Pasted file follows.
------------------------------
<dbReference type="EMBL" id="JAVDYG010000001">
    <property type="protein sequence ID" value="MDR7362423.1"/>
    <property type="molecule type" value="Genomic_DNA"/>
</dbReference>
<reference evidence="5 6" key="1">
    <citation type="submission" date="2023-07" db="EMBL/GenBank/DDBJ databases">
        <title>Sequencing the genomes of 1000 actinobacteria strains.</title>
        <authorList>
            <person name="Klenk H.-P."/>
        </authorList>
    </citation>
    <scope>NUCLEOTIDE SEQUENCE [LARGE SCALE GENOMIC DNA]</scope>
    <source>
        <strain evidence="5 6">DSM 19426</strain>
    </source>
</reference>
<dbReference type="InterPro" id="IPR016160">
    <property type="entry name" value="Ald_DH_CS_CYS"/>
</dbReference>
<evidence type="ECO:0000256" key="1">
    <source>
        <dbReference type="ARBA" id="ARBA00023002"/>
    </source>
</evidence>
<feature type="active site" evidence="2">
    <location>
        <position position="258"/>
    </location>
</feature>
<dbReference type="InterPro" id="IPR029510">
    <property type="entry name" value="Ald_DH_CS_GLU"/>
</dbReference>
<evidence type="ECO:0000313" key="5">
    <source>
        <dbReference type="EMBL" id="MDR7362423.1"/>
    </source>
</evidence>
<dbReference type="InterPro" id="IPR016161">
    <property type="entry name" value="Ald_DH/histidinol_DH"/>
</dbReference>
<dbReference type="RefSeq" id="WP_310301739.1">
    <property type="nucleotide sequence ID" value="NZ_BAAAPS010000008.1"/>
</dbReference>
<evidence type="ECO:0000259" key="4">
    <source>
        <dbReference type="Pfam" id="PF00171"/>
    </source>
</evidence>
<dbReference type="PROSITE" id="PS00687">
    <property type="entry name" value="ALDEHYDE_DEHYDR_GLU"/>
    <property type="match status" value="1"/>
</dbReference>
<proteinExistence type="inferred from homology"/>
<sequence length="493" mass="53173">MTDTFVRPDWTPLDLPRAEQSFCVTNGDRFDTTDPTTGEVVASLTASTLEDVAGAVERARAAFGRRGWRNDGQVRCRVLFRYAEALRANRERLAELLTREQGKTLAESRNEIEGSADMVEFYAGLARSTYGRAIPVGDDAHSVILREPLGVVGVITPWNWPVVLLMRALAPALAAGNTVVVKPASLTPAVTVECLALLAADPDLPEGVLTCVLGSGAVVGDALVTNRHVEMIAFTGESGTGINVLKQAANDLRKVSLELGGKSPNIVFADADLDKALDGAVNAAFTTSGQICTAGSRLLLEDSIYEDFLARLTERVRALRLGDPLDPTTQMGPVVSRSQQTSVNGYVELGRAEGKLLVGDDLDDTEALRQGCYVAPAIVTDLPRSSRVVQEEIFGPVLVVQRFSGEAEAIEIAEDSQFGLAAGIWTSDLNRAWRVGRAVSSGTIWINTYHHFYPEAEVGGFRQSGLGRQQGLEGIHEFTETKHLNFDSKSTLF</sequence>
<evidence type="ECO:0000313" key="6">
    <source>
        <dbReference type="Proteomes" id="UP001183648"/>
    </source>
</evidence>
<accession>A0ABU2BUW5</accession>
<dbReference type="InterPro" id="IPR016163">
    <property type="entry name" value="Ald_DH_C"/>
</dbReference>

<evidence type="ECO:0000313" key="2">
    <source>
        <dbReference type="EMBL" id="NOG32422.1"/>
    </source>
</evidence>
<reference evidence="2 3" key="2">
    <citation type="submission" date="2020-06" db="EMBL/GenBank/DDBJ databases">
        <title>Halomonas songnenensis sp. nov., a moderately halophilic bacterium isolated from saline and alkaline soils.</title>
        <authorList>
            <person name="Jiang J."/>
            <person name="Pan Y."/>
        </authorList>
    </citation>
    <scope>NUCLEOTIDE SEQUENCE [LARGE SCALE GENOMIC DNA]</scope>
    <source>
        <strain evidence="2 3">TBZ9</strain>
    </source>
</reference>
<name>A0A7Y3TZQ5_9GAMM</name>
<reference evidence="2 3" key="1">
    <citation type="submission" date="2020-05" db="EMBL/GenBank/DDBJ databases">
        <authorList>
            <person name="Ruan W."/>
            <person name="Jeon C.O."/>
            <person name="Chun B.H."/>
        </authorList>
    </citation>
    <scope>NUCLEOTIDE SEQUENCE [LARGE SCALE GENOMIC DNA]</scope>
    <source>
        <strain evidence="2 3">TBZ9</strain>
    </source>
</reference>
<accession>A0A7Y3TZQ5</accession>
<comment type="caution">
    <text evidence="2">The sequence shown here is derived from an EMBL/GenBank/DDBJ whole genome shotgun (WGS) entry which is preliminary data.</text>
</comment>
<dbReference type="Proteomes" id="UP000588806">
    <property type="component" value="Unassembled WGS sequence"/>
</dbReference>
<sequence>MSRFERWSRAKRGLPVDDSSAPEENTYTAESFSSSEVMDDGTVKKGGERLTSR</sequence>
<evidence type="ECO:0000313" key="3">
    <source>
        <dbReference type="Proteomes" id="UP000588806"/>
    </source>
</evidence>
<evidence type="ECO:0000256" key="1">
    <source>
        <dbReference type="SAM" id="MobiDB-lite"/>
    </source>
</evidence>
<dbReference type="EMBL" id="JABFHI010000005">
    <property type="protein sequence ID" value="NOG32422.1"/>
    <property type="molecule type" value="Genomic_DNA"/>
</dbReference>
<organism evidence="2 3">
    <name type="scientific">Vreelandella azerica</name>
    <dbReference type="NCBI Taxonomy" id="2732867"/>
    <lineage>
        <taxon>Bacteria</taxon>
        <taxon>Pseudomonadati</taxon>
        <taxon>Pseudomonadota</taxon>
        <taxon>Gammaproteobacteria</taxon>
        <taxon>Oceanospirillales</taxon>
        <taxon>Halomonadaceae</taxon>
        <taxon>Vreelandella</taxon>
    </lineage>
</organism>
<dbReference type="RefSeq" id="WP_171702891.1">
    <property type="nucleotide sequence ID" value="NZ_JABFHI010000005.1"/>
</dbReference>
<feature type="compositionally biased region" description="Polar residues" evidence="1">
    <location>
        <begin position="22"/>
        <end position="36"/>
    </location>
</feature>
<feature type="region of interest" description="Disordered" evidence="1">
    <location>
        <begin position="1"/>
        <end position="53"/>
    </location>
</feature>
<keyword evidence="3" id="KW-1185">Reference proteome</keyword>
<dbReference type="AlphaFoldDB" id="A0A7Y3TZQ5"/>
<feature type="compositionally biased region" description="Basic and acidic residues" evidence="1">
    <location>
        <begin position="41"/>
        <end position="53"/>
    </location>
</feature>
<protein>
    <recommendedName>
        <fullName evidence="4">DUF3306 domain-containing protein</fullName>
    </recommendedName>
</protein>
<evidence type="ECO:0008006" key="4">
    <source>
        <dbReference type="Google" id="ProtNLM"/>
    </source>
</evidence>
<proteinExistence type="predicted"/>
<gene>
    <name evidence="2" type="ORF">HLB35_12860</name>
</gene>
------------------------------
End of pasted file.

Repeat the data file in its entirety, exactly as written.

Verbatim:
<dbReference type="EMBL" id="JAVDYG010000001">
    <property type="protein sequence ID" value="MDR7362423.1"/>
    <property type="molecule type" value="Genomic_DNA"/>
</dbReference>
<reference evidence="5 6" key="1">
    <citation type="submission" date="2023-07" db="EMBL/GenBank/DDBJ databases">
        <title>Sequencing the genomes of 1000 actinobacteria strains.</title>
        <authorList>
            <person name="Klenk H.-P."/>
        </authorList>
    </citation>
    <scope>NUCLEOTIDE SEQUENCE [LARGE SCALE GENOMIC DNA]</scope>
    <source>
        <strain evidence="5 6">DSM 19426</strain>
    </source>
</reference>
<dbReference type="InterPro" id="IPR016160">
    <property type="entry name" value="Ald_DH_CS_CYS"/>
</dbReference>
<evidence type="ECO:0000256" key="1">
    <source>
        <dbReference type="ARBA" id="ARBA00023002"/>
    </source>
</evidence>
<feature type="active site" evidence="2">
    <location>
        <position position="258"/>
    </location>
</feature>
<dbReference type="InterPro" id="IPR029510">
    <property type="entry name" value="Ald_DH_CS_GLU"/>
</dbReference>
<evidence type="ECO:0000313" key="5">
    <source>
        <dbReference type="EMBL" id="MDR7362423.1"/>
    </source>
</evidence>
<dbReference type="InterPro" id="IPR016161">
    <property type="entry name" value="Ald_DH/histidinol_DH"/>
</dbReference>
<dbReference type="RefSeq" id="WP_310301739.1">
    <property type="nucleotide sequence ID" value="NZ_BAAAPS010000008.1"/>
</dbReference>
<evidence type="ECO:0000259" key="4">
    <source>
        <dbReference type="Pfam" id="PF00171"/>
    </source>
</evidence>
<dbReference type="PROSITE" id="PS00687">
    <property type="entry name" value="ALDEHYDE_DEHYDR_GLU"/>
    <property type="match status" value="1"/>
</dbReference>
<proteinExistence type="inferred from homology"/>
<sequence length="493" mass="53173">MTDTFVRPDWTPLDLPRAEQSFCVTNGDRFDTTDPTTGEVVASLTASTLEDVAGAVERARAAFGRRGWRNDGQVRCRVLFRYAEALRANRERLAELLTREQGKTLAESRNEIEGSADMVEFYAGLARSTYGRAIPVGDDAHSVILREPLGVVGVITPWNWPVVLLMRALAPALAAGNTVVVKPASLTPAVTVECLALLAADPDLPEGVLTCVLGSGAVVGDALVTNRHVEMIAFTGESGTGINVLKQAANDLRKVSLELGGKSPNIVFADADLDKALDGAVNAAFTTSGQICTAGSRLLLEDSIYEDFLARLTERVRALRLGDPLDPTTQMGPVVSRSQQTSVNGYVELGRAEGKLLVGDDLDDTEALRQGCYVAPAIVTDLPRSSRVVQEEIFGPVLVVQRFSGEAEAIEIAEDSQFGLAAGIWTSDLNRAWRVGRAVSSGTIWINTYHHFYPEAEVGGFRQSGLGRQQGLEGIHEFTETKHLNFDSKSTLF</sequence>
<evidence type="ECO:0000313" key="6">
    <source>
        <dbReference type="Proteomes" id="UP001183648"/>
    </source>
</evidence>
<accession>A0ABU2BUW5</accession>
<dbReference type="InterPro" id="IPR016163">
    <property type="entry name" value="Ald_DH_C"/>
</dbReference>

<evidence type="ECO:0000313" key="2">
    <source>
        <dbReference type="EMBL" id="NOG32422.1"/>
    </source>
</evidence>
<reference evidence="2 3" key="2">
    <citation type="submission" date="2020-06" db="EMBL/GenBank/DDBJ databases">
        <title>Halomonas songnenensis sp. nov., a moderately halophilic bacterium isolated from saline and alkaline soils.</title>
        <authorList>
            <person name="Jiang J."/>
            <person name="Pan Y."/>
        </authorList>
    </citation>
    <scope>NUCLEOTIDE SEQUENCE [LARGE SCALE GENOMIC DNA]</scope>
    <source>
        <strain evidence="2 3">TBZ9</strain>
    </source>
</reference>
<name>A0A7Y3TZQ5_9GAMM</name>
<reference evidence="2 3" key="1">
    <citation type="submission" date="2020-05" db="EMBL/GenBank/DDBJ databases">
        <authorList>
            <person name="Ruan W."/>
            <person name="Jeon C.O."/>
            <person name="Chun B.H."/>
        </authorList>
    </citation>
    <scope>NUCLEOTIDE SEQUENCE [LARGE SCALE GENOMIC DNA]</scope>
    <source>
        <strain evidence="2 3">TBZ9</strain>
    </source>
</reference>
<accession>A0A7Y3TZQ5</accession>
<comment type="caution">
    <text evidence="2">The sequence shown here is derived from an EMBL/GenBank/DDBJ whole genome shotgun (WGS) entry which is preliminary data.</text>
</comment>
<dbReference type="Proteomes" id="UP000588806">
    <property type="component" value="Unassembled WGS sequence"/>
</dbReference>
<sequence>MSRFERWSRAKRGLPVDDSSAPEENTYTAESFSSSEVMDDGTVKKGGERLTSR</sequence>
<evidence type="ECO:0000313" key="3">
    <source>
        <dbReference type="Proteomes" id="UP000588806"/>
    </source>
</evidence>
<evidence type="ECO:0000256" key="1">
    <source>
        <dbReference type="SAM" id="MobiDB-lite"/>
    </source>
</evidence>
<dbReference type="EMBL" id="JABFHI010000005">
    <property type="protein sequence ID" value="NOG32422.1"/>
    <property type="molecule type" value="Genomic_DNA"/>
</dbReference>
<organism evidence="2 3">
    <name type="scientific">Vreelandella azerica</name>
    <dbReference type="NCBI Taxonomy" id="2732867"/>
    <lineage>
        <taxon>Bacteria</taxon>
        <taxon>Pseudomonadati</taxon>
        <taxon>Pseudomonadota</taxon>
        <taxon>Gammaproteobacteria</taxon>
        <taxon>Oceanospirillales</taxon>
        <taxon>Halomonadaceae</taxon>
        <taxon>Vreelandella</taxon>
    </lineage>
</organism>
<dbReference type="RefSeq" id="WP_171702891.1">
    <property type="nucleotide sequence ID" value="NZ_JABFHI010000005.1"/>
</dbReference>
<feature type="compositionally biased region" description="Polar residues" evidence="1">
    <location>
        <begin position="22"/>
        <end position="36"/>
    </location>
</feature>
<feature type="region of interest" description="Disordered" evidence="1">
    <location>
        <begin position="1"/>
        <end position="53"/>
    </location>
</feature>
<keyword evidence="3" id="KW-1185">Reference proteome</keyword>
<dbReference type="AlphaFoldDB" id="A0A7Y3TZQ5"/>
<feature type="compositionally biased region" description="Basic and acidic residues" evidence="1">
    <location>
        <begin position="41"/>
        <end position="53"/>
    </location>
</feature>
<protein>
    <recommendedName>
        <fullName evidence="4">DUF3306 domain-containing protein</fullName>
    </recommendedName>
</protein>
<evidence type="ECO:0008006" key="4">
    <source>
        <dbReference type="Google" id="ProtNLM"/>
    </source>
</evidence>
<proteinExistence type="predicted"/>
<gene>
    <name evidence="2" type="ORF">HLB35_12860</name>
</gene>